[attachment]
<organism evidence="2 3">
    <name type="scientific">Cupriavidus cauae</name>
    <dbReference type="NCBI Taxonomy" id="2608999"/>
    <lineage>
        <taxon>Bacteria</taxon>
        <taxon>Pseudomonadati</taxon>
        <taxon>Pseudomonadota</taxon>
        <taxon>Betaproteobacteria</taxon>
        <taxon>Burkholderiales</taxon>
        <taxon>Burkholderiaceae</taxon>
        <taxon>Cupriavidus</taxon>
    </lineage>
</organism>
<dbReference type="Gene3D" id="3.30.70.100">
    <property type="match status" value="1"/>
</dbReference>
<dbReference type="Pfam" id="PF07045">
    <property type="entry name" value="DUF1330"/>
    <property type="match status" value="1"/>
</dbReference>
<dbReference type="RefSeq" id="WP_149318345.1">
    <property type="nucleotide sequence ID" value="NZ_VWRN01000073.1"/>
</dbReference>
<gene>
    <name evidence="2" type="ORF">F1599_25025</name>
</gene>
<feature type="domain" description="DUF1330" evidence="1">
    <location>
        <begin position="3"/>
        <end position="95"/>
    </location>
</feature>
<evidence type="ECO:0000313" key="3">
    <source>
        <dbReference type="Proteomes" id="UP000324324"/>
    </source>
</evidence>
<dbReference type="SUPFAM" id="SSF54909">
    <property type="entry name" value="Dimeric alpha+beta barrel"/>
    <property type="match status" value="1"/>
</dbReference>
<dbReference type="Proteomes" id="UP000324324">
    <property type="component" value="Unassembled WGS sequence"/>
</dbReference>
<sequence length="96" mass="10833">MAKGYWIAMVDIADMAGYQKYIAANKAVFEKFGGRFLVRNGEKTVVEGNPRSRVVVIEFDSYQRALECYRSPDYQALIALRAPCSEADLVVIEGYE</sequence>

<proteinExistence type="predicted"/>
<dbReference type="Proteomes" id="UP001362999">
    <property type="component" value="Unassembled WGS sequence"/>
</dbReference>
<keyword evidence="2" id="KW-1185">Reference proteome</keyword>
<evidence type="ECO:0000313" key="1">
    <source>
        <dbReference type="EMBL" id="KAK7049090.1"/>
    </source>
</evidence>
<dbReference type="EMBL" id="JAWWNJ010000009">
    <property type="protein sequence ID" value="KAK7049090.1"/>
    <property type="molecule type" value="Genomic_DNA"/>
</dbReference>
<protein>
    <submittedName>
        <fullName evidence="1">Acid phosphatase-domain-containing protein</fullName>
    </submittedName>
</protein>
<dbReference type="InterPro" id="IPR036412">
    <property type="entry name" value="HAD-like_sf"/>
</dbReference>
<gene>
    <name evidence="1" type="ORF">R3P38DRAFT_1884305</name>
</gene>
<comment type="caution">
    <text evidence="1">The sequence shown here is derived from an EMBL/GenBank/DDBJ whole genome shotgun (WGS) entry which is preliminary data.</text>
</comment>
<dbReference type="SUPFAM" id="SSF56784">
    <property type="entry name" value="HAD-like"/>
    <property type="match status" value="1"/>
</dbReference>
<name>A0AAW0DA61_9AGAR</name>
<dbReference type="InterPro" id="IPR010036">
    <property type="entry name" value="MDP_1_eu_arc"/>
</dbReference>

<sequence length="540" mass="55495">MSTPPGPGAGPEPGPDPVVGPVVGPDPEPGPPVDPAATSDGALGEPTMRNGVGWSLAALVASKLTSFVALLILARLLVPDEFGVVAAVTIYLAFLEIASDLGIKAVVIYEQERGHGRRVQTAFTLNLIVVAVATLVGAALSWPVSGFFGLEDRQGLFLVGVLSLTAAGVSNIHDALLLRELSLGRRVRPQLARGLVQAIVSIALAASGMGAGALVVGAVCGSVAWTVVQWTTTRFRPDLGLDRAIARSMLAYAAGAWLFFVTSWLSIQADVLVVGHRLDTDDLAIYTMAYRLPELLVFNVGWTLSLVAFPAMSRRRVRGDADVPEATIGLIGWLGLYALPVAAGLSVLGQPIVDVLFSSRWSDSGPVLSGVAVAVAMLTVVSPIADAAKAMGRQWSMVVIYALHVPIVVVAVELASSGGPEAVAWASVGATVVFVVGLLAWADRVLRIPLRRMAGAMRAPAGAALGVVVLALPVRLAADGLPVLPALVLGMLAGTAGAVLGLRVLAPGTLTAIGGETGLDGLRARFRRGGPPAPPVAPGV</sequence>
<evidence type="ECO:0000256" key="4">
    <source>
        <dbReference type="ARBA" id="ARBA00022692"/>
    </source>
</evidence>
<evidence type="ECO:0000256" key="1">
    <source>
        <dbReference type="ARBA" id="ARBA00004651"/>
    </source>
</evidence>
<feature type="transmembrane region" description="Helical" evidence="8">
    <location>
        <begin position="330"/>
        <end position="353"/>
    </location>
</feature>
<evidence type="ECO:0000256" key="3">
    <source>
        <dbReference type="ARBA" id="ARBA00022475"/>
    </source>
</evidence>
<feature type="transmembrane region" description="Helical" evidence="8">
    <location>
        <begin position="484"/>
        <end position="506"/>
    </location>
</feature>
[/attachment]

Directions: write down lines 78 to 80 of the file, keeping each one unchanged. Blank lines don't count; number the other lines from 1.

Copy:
<name>A0AAW0DA61_9AGAR</name>
<dbReference type="InterPro" id="IPR010036">
    <property type="entry name" value="MDP_1_eu_arc"/>